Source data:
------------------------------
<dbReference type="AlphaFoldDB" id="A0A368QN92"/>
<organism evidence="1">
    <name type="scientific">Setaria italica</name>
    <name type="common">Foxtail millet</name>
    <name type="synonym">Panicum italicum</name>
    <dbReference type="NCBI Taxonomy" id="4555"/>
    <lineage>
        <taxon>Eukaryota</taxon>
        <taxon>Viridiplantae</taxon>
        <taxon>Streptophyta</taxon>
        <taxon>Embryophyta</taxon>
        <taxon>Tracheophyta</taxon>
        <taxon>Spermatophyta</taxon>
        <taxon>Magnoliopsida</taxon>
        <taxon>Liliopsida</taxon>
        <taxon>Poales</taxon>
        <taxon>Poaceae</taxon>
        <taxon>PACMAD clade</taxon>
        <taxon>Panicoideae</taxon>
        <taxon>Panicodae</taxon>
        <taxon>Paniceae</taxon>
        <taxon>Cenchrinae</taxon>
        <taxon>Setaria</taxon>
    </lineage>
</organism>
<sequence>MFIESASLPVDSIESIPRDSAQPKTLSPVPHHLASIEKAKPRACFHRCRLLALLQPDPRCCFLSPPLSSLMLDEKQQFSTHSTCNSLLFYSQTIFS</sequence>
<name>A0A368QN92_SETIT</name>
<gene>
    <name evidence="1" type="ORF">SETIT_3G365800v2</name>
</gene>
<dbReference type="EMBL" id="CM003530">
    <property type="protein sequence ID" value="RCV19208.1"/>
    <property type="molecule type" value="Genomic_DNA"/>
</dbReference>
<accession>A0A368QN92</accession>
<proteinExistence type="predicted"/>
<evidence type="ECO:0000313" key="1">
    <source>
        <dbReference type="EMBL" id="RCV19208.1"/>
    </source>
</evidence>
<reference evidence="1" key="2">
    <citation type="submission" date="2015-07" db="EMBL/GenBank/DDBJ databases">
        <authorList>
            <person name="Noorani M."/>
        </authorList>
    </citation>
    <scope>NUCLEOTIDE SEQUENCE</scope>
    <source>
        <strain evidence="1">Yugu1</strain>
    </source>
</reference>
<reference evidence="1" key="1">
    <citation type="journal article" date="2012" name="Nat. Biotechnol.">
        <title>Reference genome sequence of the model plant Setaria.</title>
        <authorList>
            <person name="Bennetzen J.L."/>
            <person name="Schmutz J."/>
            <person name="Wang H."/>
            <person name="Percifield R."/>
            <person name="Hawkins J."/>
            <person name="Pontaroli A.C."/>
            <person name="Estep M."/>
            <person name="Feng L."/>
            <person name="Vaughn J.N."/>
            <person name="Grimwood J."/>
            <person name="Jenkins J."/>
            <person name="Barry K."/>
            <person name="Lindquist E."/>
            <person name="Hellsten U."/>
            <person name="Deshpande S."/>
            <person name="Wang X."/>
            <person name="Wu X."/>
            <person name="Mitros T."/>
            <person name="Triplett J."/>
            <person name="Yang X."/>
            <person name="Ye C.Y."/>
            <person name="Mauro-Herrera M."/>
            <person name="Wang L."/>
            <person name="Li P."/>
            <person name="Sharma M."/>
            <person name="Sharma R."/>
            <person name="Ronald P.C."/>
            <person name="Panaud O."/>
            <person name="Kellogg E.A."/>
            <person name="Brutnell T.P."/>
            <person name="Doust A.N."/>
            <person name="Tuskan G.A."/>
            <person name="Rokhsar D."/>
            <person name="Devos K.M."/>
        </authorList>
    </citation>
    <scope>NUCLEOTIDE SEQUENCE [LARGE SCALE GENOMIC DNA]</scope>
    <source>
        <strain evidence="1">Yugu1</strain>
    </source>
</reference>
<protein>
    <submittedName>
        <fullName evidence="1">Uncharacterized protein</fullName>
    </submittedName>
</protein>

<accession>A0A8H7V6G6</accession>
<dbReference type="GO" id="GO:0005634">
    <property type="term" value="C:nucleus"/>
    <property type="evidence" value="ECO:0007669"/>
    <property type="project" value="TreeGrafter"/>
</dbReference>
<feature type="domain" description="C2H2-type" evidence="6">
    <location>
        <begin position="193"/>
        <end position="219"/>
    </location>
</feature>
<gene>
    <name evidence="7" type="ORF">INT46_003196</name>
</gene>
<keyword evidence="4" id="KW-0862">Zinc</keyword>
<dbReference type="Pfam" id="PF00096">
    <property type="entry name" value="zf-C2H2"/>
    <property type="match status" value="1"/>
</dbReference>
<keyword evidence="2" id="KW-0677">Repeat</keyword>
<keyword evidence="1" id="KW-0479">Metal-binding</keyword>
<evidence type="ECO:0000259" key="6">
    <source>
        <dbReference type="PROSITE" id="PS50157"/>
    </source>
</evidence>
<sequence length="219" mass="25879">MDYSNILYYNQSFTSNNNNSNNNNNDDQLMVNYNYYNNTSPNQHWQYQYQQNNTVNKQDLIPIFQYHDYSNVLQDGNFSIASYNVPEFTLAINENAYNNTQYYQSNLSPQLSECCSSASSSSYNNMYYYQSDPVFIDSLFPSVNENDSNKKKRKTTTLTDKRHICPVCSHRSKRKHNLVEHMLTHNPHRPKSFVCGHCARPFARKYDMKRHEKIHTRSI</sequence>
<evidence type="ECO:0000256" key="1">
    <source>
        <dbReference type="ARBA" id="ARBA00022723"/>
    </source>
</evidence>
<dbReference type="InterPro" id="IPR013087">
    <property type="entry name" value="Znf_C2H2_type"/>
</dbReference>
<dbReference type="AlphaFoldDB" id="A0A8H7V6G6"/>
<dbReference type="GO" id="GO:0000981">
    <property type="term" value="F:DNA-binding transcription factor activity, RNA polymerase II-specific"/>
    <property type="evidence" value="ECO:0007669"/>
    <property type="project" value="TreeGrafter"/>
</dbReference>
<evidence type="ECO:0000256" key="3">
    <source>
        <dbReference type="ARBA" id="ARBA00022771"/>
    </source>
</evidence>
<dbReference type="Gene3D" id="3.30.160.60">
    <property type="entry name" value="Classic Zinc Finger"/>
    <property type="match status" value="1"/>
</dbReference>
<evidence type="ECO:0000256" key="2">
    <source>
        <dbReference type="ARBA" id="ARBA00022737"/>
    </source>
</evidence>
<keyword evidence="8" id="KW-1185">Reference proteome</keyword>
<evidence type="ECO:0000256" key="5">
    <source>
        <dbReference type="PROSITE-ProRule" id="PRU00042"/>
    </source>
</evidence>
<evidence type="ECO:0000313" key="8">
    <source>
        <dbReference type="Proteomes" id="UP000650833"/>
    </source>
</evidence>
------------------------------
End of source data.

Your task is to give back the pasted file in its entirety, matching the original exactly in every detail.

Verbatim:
<dbReference type="AlphaFoldDB" id="A0A368QN92"/>
<organism evidence="1">
    <name type="scientific">Setaria italica</name>
    <name type="common">Foxtail millet</name>
    <name type="synonym">Panicum italicum</name>
    <dbReference type="NCBI Taxonomy" id="4555"/>
    <lineage>
        <taxon>Eukaryota</taxon>
        <taxon>Viridiplantae</taxon>
        <taxon>Streptophyta</taxon>
        <taxon>Embryophyta</taxon>
        <taxon>Tracheophyta</taxon>
        <taxon>Spermatophyta</taxon>
        <taxon>Magnoliopsida</taxon>
        <taxon>Liliopsida</taxon>
        <taxon>Poales</taxon>
        <taxon>Poaceae</taxon>
        <taxon>PACMAD clade</taxon>
        <taxon>Panicoideae</taxon>
        <taxon>Panicodae</taxon>
        <taxon>Paniceae</taxon>
        <taxon>Cenchrinae</taxon>
        <taxon>Setaria</taxon>
    </lineage>
</organism>
<sequence>MFIESASLPVDSIESIPRDSAQPKTLSPVPHHLASIEKAKPRACFHRCRLLALLQPDPRCCFLSPPLSSLMLDEKQQFSTHSTCNSLLFYSQTIFS</sequence>
<name>A0A368QN92_SETIT</name>
<gene>
    <name evidence="1" type="ORF">SETIT_3G365800v2</name>
</gene>
<dbReference type="EMBL" id="CM003530">
    <property type="protein sequence ID" value="RCV19208.1"/>
    <property type="molecule type" value="Genomic_DNA"/>
</dbReference>
<accession>A0A368QN92</accession>
<proteinExistence type="predicted"/>
<evidence type="ECO:0000313" key="1">
    <source>
        <dbReference type="EMBL" id="RCV19208.1"/>
    </source>
</evidence>
<reference evidence="1" key="2">
    <citation type="submission" date="2015-07" db="EMBL/GenBank/DDBJ databases">
        <authorList>
            <person name="Noorani M."/>
        </authorList>
    </citation>
    <scope>NUCLEOTIDE SEQUENCE</scope>
    <source>
        <strain evidence="1">Yugu1</strain>
    </source>
</reference>
<reference evidence="1" key="1">
    <citation type="journal article" date="2012" name="Nat. Biotechnol.">
        <title>Reference genome sequence of the model plant Setaria.</title>
        <authorList>
            <person name="Bennetzen J.L."/>
            <person name="Schmutz J."/>
            <person name="Wang H."/>
            <person name="Percifield R."/>
            <person name="Hawkins J."/>
            <person name="Pontaroli A.C."/>
            <person name="Estep M."/>
            <person name="Feng L."/>
            <person name="Vaughn J.N."/>
            <person name="Grimwood J."/>
            <person name="Jenkins J."/>
            <person name="Barry K."/>
            <person name="Lindquist E."/>
            <person name="Hellsten U."/>
            <person name="Deshpande S."/>
            <person name="Wang X."/>
            <person name="Wu X."/>
            <person name="Mitros T."/>
            <person name="Triplett J."/>
            <person name="Yang X."/>
            <person name="Ye C.Y."/>
            <person name="Mauro-Herrera M."/>
            <person name="Wang L."/>
            <person name="Li P."/>
            <person name="Sharma M."/>
            <person name="Sharma R."/>
            <person name="Ronald P.C."/>
            <person name="Panaud O."/>
            <person name="Kellogg E.A."/>
            <person name="Brutnell T.P."/>
            <person name="Doust A.N."/>
            <person name="Tuskan G.A."/>
            <person name="Rokhsar D."/>
            <person name="Devos K.M."/>
        </authorList>
    </citation>
    <scope>NUCLEOTIDE SEQUENCE [LARGE SCALE GENOMIC DNA]</scope>
    <source>
        <strain evidence="1">Yugu1</strain>
    </source>
</reference>
<protein>
    <submittedName>
        <fullName evidence="1">Uncharacterized protein</fullName>
    </submittedName>
</protein>

<accession>A0A8H7V6G6</accession>
<dbReference type="GO" id="GO:0005634">
    <property type="term" value="C:nucleus"/>
    <property type="evidence" value="ECO:0007669"/>
    <property type="project" value="TreeGrafter"/>
</dbReference>
<feature type="domain" description="C2H2-type" evidence="6">
    <location>
        <begin position="193"/>
        <end position="219"/>
    </location>
</feature>
<gene>
    <name evidence="7" type="ORF">INT46_003196</name>
</gene>
<keyword evidence="4" id="KW-0862">Zinc</keyword>
<dbReference type="Pfam" id="PF00096">
    <property type="entry name" value="zf-C2H2"/>
    <property type="match status" value="1"/>
</dbReference>
<keyword evidence="2" id="KW-0677">Repeat</keyword>
<keyword evidence="1" id="KW-0479">Metal-binding</keyword>
<evidence type="ECO:0000259" key="6">
    <source>
        <dbReference type="PROSITE" id="PS50157"/>
    </source>
</evidence>
<sequence length="219" mass="25879">MDYSNILYYNQSFTSNNNNSNNNNNDDQLMVNYNYYNNTSPNQHWQYQYQQNNTVNKQDLIPIFQYHDYSNVLQDGNFSIASYNVPEFTLAINENAYNNTQYYQSNLSPQLSECCSSASSSSYNNMYYYQSDPVFIDSLFPSVNENDSNKKKRKTTTLTDKRHICPVCSHRSKRKHNLVEHMLTHNPHRPKSFVCGHCARPFARKYDMKRHEKIHTRSI</sequence>
<evidence type="ECO:0000256" key="1">
    <source>
        <dbReference type="ARBA" id="ARBA00022723"/>
    </source>
</evidence>
<dbReference type="InterPro" id="IPR013087">
    <property type="entry name" value="Znf_C2H2_type"/>
</dbReference>
<dbReference type="AlphaFoldDB" id="A0A8H7V6G6"/>
<dbReference type="GO" id="GO:0000981">
    <property type="term" value="F:DNA-binding transcription factor activity, RNA polymerase II-specific"/>
    <property type="evidence" value="ECO:0007669"/>
    <property type="project" value="TreeGrafter"/>
</dbReference>
<evidence type="ECO:0000256" key="3">
    <source>
        <dbReference type="ARBA" id="ARBA00022771"/>
    </source>
</evidence>
<dbReference type="Gene3D" id="3.30.160.60">
    <property type="entry name" value="Classic Zinc Finger"/>
    <property type="match status" value="1"/>
</dbReference>
<evidence type="ECO:0000256" key="2">
    <source>
        <dbReference type="ARBA" id="ARBA00022737"/>
    </source>
</evidence>
<keyword evidence="8" id="KW-1185">Reference proteome</keyword>
<evidence type="ECO:0000256" key="5">
    <source>
        <dbReference type="PROSITE-ProRule" id="PRU00042"/>
    </source>
</evidence>
<evidence type="ECO:0000313" key="8">
    <source>
        <dbReference type="Proteomes" id="UP000650833"/>
    </source>
</evidence>